The U.S. Senate is prepared to vote on a bill that will allow more invasive species into the Great Lakes and other U.S. waters. The vote could come as early as tomorrow, April 18.
The dangerous bill in question is the Coast Guard Authorization Act. Attached to the bill is the Vessel Incidental Discharge Act, which exempts the shipping industry from complying with Clean Water Act standards that protect our waters. The Clean Water Act currently requires ships to treat their ballast water so that they don’t introduce biological pollution into U.S. waters. The Clean Water Act is the most effective tool to prevent more invasive species in the Great Lakes.
The Healing Our Waters-Great Lakes Coalition opposes passage of the Coast Guard bill unless the Vessel Incidental Discharge Act is removed, and we’ve asked Great Lakes Senators to oppose the bill as written.
The bill’s special treatment for the shipping industry is extraordinary. This is the same industry that has introduced zebra mussels and dozens of other non-native invaders into the Great Lakes. And these invaders are costing, by conservative estimates, at least $200 million per year in damage and control costs to small businesses, communities, utilities, cities, and industries. Nationally, invasive species incur billions of dollars of damages and control costs onto communities and businesses—even the U.S. military.
Yet despite the extensive and ongoing permanent damage that invasive species have wrought on our environment and economy, the shipping industry wants to avoid fixing a problem it is solely and entirely responsible for.
That’s why the Healing Our Waters-Great Lakes Coalition is urging U.S. Senators—especially those in the Great Lakes states—to oppose the Coast Guard bill, unless anti-Clean Water Act provisions are removed.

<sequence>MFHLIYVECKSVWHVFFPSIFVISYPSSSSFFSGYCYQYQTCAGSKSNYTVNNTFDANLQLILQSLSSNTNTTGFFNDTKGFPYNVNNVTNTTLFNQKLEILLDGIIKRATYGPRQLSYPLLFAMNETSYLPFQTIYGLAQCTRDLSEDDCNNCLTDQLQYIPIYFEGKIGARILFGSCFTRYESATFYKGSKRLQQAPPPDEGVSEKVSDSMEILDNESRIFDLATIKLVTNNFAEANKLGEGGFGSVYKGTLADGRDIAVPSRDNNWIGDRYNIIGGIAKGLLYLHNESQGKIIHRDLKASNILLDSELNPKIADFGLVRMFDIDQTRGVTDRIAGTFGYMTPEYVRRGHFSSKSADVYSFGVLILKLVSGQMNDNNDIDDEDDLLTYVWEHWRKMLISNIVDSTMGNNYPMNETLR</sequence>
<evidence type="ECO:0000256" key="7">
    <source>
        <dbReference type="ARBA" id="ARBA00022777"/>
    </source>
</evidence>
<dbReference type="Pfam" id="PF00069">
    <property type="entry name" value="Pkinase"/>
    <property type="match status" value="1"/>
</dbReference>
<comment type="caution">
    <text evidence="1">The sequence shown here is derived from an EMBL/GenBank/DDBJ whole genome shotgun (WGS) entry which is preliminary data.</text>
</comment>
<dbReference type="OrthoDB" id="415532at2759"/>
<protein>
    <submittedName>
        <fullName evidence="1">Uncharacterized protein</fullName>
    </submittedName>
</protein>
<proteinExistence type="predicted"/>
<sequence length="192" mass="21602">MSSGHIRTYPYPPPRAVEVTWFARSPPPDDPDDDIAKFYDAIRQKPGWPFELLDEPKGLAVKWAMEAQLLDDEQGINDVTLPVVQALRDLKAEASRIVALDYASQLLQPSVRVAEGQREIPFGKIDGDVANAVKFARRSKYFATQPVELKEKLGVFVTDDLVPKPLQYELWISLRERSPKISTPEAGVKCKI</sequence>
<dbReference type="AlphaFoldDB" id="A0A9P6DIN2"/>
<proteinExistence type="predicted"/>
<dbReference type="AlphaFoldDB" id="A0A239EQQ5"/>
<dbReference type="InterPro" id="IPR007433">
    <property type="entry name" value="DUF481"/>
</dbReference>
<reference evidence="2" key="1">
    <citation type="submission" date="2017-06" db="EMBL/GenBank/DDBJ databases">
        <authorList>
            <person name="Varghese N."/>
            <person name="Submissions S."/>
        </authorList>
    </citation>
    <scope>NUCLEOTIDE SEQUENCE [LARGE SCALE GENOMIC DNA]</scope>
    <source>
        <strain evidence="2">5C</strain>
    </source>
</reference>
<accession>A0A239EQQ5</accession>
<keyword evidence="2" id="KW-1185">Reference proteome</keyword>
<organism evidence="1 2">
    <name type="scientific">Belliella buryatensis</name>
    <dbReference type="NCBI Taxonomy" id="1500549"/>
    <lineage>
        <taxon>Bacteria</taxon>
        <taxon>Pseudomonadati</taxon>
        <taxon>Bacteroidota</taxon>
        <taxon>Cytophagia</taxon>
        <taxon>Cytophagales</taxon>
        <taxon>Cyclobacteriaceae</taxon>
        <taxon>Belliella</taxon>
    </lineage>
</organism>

The stakes could not be higher: Passage of the Vessel Incidental Discharge Act will essentially be “game over” in our efforts to effectively protect U.S. waters, businesses, and communities from aquatic invasive species. Lax protections would be disastrous because once invasive species take hold, they are impossible to eradicate. In fact, they will likely spread. Case in point: zebra and quagga mussels, which arrived in the Great Lakes in the late 1980s and have since spread as far West as California, Nevada and Texas.
The Healing Our Waters-Great Lakes Coalition is urging U.S. senators to oppose the Coast Guard bill, unless the Vessel Incidental Discharge Act is removed. It is imperative that federal public officials vigorously oppose enshrining a flawed, ineffective regime that will not protect the Great Lakes, or other U.S. waters, from future invasive species.
The Great Lakes congressional delegation has worked together to make Great Lakes restoration and protection a national priority. And federal investments in Great Lakes restoration and protection are producing results in communities across the region. But we cannot afford to roll back Clean Water Act protections that undermine that progress.
That’s why the Coalition encourages the U.S. Senate to pass a clean Coast Guard bill—without the Vessel Incidental Discharge Act.